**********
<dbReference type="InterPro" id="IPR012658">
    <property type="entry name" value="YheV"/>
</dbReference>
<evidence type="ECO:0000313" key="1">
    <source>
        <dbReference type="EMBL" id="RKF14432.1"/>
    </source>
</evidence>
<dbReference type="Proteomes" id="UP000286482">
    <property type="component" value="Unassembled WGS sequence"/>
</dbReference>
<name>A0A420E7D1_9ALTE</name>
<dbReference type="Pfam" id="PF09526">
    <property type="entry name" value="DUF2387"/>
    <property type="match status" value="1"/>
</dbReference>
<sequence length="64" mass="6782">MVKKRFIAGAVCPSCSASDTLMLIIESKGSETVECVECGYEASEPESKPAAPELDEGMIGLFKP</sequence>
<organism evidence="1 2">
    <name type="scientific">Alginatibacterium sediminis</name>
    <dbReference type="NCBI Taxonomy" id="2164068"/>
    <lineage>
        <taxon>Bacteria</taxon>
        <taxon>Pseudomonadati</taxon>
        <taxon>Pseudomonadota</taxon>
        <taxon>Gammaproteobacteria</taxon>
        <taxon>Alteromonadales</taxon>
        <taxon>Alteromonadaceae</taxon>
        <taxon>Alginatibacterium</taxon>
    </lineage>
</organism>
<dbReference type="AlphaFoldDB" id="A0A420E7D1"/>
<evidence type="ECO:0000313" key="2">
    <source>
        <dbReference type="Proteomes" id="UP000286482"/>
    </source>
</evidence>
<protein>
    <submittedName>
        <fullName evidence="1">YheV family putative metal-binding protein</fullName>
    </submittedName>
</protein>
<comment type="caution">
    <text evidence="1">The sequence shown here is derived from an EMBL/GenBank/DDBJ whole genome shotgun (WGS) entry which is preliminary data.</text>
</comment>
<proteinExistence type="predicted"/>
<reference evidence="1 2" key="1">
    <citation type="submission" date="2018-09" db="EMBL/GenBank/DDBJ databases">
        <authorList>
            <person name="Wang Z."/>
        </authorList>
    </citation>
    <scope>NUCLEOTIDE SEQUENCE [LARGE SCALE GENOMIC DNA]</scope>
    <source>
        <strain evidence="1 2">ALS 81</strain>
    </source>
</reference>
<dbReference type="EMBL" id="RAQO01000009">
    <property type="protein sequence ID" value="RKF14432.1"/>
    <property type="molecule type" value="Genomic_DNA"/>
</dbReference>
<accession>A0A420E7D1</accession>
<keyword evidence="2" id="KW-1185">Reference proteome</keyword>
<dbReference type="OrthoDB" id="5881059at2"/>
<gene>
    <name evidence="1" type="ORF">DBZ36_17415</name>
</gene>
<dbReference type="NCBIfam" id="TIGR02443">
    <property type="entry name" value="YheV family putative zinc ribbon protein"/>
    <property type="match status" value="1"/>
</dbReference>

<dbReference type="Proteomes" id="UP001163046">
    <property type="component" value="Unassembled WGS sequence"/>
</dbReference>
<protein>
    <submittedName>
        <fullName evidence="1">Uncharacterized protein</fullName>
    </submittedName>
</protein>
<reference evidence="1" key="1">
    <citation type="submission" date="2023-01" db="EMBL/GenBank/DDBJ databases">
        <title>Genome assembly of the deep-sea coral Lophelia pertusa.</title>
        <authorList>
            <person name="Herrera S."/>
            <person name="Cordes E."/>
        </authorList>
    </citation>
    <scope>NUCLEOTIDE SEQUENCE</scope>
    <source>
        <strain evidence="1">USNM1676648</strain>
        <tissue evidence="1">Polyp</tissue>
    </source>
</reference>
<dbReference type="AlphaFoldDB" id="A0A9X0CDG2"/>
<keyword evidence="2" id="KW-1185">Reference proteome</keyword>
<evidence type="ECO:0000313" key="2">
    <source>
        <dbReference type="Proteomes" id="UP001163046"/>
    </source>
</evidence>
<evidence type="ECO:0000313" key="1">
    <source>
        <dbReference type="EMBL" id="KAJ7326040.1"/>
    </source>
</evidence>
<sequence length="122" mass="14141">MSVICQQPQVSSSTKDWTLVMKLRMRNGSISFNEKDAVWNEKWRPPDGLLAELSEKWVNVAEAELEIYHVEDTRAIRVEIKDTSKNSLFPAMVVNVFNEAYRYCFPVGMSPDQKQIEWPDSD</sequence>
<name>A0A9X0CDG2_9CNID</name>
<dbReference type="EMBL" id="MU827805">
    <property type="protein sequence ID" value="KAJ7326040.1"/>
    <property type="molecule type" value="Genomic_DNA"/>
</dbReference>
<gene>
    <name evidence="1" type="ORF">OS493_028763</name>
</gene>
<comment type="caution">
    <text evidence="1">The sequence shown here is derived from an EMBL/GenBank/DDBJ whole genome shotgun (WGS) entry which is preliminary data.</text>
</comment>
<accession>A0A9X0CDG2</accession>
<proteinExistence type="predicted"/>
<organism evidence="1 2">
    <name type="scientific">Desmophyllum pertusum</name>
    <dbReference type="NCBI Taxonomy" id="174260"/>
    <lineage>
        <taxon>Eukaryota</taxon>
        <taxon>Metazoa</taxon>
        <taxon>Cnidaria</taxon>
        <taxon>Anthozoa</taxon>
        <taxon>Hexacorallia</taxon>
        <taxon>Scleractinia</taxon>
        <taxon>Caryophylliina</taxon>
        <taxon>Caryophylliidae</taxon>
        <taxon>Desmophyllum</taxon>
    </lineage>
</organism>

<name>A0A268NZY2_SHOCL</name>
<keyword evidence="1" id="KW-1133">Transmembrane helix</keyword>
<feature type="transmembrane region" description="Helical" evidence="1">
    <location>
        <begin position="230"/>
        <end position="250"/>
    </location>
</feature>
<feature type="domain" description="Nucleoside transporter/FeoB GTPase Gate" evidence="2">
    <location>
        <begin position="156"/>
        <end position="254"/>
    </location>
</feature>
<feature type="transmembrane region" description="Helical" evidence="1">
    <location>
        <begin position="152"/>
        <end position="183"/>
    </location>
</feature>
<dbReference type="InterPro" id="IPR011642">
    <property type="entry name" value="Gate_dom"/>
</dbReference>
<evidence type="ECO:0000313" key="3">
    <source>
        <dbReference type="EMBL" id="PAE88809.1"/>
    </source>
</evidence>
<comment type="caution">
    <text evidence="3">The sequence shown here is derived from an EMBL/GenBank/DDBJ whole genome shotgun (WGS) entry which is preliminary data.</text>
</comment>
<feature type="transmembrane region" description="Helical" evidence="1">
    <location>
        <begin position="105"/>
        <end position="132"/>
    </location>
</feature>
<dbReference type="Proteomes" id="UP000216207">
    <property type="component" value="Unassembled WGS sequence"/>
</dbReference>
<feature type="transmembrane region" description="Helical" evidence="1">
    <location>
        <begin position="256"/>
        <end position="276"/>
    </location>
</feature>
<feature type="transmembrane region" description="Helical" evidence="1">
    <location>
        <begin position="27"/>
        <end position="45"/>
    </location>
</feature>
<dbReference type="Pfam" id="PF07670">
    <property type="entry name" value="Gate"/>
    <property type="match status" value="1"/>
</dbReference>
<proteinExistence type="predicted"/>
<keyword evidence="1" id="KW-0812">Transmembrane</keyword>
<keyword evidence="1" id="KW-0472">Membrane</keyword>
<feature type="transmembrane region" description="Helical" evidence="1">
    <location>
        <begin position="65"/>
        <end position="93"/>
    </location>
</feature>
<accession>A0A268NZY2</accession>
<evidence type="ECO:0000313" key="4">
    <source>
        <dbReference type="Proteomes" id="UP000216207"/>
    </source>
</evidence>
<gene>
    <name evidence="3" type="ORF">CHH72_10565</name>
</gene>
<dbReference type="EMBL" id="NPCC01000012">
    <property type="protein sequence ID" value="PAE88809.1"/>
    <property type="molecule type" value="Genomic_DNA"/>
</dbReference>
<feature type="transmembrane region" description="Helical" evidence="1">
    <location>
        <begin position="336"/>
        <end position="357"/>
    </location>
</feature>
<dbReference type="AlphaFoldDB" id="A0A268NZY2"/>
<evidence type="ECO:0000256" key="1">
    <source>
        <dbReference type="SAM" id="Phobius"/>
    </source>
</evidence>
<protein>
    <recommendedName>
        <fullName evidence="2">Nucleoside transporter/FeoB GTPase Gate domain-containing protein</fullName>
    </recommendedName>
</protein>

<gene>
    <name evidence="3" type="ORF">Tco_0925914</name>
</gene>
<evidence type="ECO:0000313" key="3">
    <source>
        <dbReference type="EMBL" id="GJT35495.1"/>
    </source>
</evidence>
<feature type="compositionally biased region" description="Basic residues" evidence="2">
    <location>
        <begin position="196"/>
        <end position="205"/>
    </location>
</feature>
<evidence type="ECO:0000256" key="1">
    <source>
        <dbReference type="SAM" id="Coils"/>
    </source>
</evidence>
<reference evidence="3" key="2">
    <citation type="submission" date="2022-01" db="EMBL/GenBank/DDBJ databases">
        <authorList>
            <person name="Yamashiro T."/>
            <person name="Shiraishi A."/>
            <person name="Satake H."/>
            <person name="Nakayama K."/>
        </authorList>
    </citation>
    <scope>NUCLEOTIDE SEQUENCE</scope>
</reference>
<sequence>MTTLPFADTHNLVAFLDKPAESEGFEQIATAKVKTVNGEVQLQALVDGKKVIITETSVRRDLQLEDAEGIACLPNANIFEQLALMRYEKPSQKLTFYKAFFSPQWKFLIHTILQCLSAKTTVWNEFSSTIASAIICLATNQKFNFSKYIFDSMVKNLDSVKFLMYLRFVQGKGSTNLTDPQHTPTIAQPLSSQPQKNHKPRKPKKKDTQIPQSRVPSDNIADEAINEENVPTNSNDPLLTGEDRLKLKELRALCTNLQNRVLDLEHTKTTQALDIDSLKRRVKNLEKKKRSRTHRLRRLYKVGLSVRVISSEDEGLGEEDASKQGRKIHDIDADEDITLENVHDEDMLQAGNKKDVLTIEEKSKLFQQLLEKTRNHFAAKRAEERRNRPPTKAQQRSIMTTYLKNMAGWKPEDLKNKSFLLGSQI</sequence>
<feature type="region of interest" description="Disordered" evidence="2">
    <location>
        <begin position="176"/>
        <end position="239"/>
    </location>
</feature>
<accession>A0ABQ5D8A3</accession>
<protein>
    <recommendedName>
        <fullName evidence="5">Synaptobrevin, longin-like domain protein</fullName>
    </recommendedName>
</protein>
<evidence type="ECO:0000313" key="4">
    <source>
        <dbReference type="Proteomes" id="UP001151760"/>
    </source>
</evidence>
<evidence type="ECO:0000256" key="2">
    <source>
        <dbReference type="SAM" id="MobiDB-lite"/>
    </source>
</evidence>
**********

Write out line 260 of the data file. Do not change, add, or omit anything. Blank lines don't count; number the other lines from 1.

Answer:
<feature type="region of interest" description="Disordered" evidence="2">